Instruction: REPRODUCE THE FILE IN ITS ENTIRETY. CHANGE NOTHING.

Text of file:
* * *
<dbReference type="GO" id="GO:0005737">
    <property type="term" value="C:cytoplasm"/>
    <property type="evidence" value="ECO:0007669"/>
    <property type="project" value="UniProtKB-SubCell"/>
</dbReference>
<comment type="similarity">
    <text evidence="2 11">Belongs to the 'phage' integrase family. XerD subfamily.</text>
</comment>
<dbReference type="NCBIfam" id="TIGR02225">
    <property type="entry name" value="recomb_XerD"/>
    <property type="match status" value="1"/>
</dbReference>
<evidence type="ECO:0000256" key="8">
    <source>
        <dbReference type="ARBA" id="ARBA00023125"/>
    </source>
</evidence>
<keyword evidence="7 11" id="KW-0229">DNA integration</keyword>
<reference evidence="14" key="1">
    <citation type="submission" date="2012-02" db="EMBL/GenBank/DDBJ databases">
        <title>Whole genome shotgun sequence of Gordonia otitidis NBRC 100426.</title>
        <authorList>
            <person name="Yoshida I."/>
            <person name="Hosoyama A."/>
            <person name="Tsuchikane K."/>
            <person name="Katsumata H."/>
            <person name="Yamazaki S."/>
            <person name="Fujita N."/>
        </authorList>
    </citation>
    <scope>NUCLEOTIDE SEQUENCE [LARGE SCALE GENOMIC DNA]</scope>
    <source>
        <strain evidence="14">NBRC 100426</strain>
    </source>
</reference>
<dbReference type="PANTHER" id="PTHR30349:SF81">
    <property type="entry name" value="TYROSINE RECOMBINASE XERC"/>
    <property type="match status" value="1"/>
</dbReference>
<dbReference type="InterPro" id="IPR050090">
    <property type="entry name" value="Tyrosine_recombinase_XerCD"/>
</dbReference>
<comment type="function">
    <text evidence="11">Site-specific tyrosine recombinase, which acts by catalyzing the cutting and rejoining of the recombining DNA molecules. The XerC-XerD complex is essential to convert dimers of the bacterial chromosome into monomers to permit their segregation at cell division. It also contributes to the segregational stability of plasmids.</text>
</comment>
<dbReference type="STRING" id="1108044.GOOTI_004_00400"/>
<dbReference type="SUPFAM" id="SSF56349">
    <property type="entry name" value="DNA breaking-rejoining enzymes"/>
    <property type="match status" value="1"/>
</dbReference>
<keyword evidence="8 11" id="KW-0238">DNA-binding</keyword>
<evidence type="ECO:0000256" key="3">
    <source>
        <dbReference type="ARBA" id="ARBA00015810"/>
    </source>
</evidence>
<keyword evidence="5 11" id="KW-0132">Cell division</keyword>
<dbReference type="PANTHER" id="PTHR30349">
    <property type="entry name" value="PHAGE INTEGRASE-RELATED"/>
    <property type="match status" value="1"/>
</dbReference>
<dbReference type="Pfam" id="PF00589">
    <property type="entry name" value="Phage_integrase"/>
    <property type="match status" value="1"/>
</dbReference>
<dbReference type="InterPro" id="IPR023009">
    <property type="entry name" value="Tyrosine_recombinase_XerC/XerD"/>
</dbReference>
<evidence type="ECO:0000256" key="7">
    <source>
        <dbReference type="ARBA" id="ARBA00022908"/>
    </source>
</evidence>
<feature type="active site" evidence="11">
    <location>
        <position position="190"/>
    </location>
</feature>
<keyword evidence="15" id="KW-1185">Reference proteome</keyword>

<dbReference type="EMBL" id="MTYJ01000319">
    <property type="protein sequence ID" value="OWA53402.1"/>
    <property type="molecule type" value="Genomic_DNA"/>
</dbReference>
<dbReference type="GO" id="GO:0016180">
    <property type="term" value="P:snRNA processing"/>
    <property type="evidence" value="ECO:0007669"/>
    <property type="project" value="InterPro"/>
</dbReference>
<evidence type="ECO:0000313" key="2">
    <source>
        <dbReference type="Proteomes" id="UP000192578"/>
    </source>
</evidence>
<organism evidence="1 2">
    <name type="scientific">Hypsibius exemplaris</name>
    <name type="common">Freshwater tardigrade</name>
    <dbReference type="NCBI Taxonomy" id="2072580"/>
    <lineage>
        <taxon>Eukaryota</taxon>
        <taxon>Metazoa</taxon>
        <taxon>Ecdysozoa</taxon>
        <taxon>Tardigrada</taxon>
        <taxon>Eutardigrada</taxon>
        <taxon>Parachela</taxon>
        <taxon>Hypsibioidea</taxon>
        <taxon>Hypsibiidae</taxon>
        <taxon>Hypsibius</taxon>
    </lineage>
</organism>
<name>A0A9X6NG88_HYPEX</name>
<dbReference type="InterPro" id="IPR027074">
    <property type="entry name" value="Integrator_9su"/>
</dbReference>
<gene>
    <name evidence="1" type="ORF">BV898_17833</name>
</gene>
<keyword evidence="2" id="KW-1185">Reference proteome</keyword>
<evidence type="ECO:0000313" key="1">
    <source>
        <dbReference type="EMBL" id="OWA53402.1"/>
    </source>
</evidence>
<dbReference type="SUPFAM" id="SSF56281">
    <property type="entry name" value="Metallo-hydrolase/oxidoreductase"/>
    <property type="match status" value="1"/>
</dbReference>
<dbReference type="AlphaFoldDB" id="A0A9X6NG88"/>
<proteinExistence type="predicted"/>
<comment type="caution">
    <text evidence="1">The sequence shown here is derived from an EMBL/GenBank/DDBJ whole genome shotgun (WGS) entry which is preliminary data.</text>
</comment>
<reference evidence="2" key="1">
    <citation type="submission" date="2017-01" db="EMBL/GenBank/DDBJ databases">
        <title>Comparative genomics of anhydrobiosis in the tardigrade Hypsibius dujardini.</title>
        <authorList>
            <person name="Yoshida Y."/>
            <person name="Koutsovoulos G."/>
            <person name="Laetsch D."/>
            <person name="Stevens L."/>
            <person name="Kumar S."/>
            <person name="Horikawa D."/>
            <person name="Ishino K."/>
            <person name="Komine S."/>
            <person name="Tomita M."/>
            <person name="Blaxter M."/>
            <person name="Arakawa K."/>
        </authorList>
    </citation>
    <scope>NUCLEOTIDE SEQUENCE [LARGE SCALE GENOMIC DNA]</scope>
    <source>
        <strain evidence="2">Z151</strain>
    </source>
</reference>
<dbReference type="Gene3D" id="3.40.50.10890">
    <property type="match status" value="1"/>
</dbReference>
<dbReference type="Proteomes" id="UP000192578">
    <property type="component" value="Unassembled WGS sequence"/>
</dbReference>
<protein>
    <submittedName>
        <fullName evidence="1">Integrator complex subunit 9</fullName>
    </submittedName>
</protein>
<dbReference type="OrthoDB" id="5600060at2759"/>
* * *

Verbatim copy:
<dbReference type="GO" id="GO:0005737">
    <property type="term" value="C:cytoplasm"/>
    <property type="evidence" value="ECO:0007669"/>
    <property type="project" value="UniProtKB-SubCell"/>
</dbReference>
<comment type="similarity">
    <text evidence="2 11">Belongs to the 'phage' integrase family. XerD subfamily.</text>
</comment>
<dbReference type="NCBIfam" id="TIGR02225">
    <property type="entry name" value="recomb_XerD"/>
    <property type="match status" value="1"/>
</dbReference>
<evidence type="ECO:0000256" key="8">
    <source>
        <dbReference type="ARBA" id="ARBA00023125"/>
    </source>
</evidence>
<keyword evidence="7 11" id="KW-0229">DNA integration</keyword>
<reference evidence="14" key="1">
    <citation type="submission" date="2012-02" db="EMBL/GenBank/DDBJ databases">
        <title>Whole genome shotgun sequence of Gordonia otitidis NBRC 100426.</title>
        <authorList>
            <person name="Yoshida I."/>
            <person name="Hosoyama A."/>
            <person name="Tsuchikane K."/>
            <person name="Katsumata H."/>
            <person name="Yamazaki S."/>
            <person name="Fujita N."/>
        </authorList>
    </citation>
    <scope>NUCLEOTIDE SEQUENCE [LARGE SCALE GENOMIC DNA]</scope>
    <source>
        <strain evidence="14">NBRC 100426</strain>
    </source>
</reference>
<dbReference type="PANTHER" id="PTHR30349:SF81">
    <property type="entry name" value="TYROSINE RECOMBINASE XERC"/>
    <property type="match status" value="1"/>
</dbReference>
<dbReference type="InterPro" id="IPR050090">
    <property type="entry name" value="Tyrosine_recombinase_XerCD"/>
</dbReference>
<comment type="function">
    <text evidence="11">Site-specific tyrosine recombinase, which acts by catalyzing the cutting and rejoining of the recombining DNA molecules. The XerC-XerD complex is essential to convert dimers of the bacterial chromosome into monomers to permit their segregation at cell division. It also contributes to the segregational stability of plasmids.</text>
</comment>
<dbReference type="STRING" id="1108044.GOOTI_004_00400"/>
<dbReference type="SUPFAM" id="SSF56349">
    <property type="entry name" value="DNA breaking-rejoining enzymes"/>
    <property type="match status" value="1"/>
</dbReference>
<keyword evidence="8 11" id="KW-0238">DNA-binding</keyword>
<evidence type="ECO:0000256" key="3">
    <source>
        <dbReference type="ARBA" id="ARBA00015810"/>
    </source>
</evidence>
<keyword evidence="5 11" id="KW-0132">Cell division</keyword>
<dbReference type="PANTHER" id="PTHR30349">
    <property type="entry name" value="PHAGE INTEGRASE-RELATED"/>
    <property type="match status" value="1"/>
</dbReference>
<dbReference type="Pfam" id="PF00589">
    <property type="entry name" value="Phage_integrase"/>
    <property type="match status" value="1"/>
</dbReference>
<dbReference type="InterPro" id="IPR023009">
    <property type="entry name" value="Tyrosine_recombinase_XerC/XerD"/>
</dbReference>
<evidence type="ECO:0000256" key="7">
    <source>
        <dbReference type="ARBA" id="ARBA00022908"/>
    </source>
</evidence>
<feature type="active site" evidence="11">
    <location>
        <position position="190"/>
    </location>
</feature>
<keyword evidence="15" id="KW-1185">Reference proteome</keyword>

<dbReference type="EMBL" id="MTYJ01000319">
    <property type="protein sequence ID" value="OWA53402.1"/>
    <property type="molecule type" value="Genomic_DNA"/>
</dbReference>
<dbReference type="GO" id="GO:0016180">
    <property type="term" value="P:snRNA processing"/>
    <property type="evidence" value="ECO:0007669"/>
    <property type="project" value="InterPro"/>
</dbReference>
<evidence type="ECO:0000313" key="2">
    <source>
        <dbReference type="Proteomes" id="UP000192578"/>
    </source>
</evidence>
<organism evidence="1 2">
    <name type="scientific">Hypsibius exemplaris</name>
    <name type="common">Freshwater tardigrade</name>
    <dbReference type="NCBI Taxonomy" id="2072580"/>
    <lineage>
        <taxon>Eukaryota</taxon>
        <taxon>Metazoa</taxon>
        <taxon>Ecdysozoa</taxon>
        <taxon>Tardigrada</taxon>
        <taxon>Eutardigrada</taxon>
        <taxon>Parachela</taxon>
        <taxon>Hypsibioidea</taxon>
        <taxon>Hypsibiidae</taxon>
        <taxon>Hypsibius</taxon>
    </lineage>
</organism>
<name>A0A9X6NG88_HYPEX</name>
<dbReference type="InterPro" id="IPR027074">
    <property type="entry name" value="Integrator_9su"/>
</dbReference>
<gene>
    <name evidence="1" type="ORF">BV898_17833</name>
</gene>
<keyword evidence="2" id="KW-1185">Reference proteome</keyword>
<evidence type="ECO:0000313" key="1">
    <source>
        <dbReference type="EMBL" id="OWA53402.1"/>
    </source>
</evidence>
<dbReference type="SUPFAM" id="SSF56281">
    <property type="entry name" value="Metallo-hydrolase/oxidoreductase"/>
    <property type="match status" value="1"/>
</dbReference>
<dbReference type="AlphaFoldDB" id="A0A9X6NG88"/>
<proteinExistence type="predicted"/>
<comment type="caution">
    <text evidence="1">The sequence shown here is derived from an EMBL/GenBank/DDBJ whole genome shotgun (WGS) entry which is preliminary data.</text>
</comment>
<reference evidence="2" key="1">
    <citation type="submission" date="2017-01" db="EMBL/GenBank/DDBJ databases">
        <title>Comparative genomics of anhydrobiosis in the tardigrade Hypsibius dujardini.</title>
        <authorList>
            <person name="Yoshida Y."/>
            <person name="Koutsovoulos G."/>
            <person name="Laetsch D."/>
            <person name="Stevens L."/>
            <person name="Kumar S."/>
            <person name="Horikawa D."/>
            <person name="Ishino K."/>
            <person name="Komine S."/>
            <person name="Tomita M."/>
            <person name="Blaxter M."/>
            <person name="Arakawa K."/>
        </authorList>
    </citation>
    <scope>NUCLEOTIDE SEQUENCE [LARGE SCALE GENOMIC DNA]</scope>
    <source>
        <strain evidence="2">Z151</strain>
    </source>
</reference>
<dbReference type="Gene3D" id="3.40.50.10890">
    <property type="match status" value="1"/>
</dbReference>
<dbReference type="Proteomes" id="UP000192578">
    <property type="component" value="Unassembled WGS sequence"/>
</dbReference>
<protein>
    <submittedName>
        <fullName evidence="1">Integrator complex subunit 9</fullName>
    </submittedName>
</protein>
<dbReference type="OrthoDB" id="5600060at2759"/>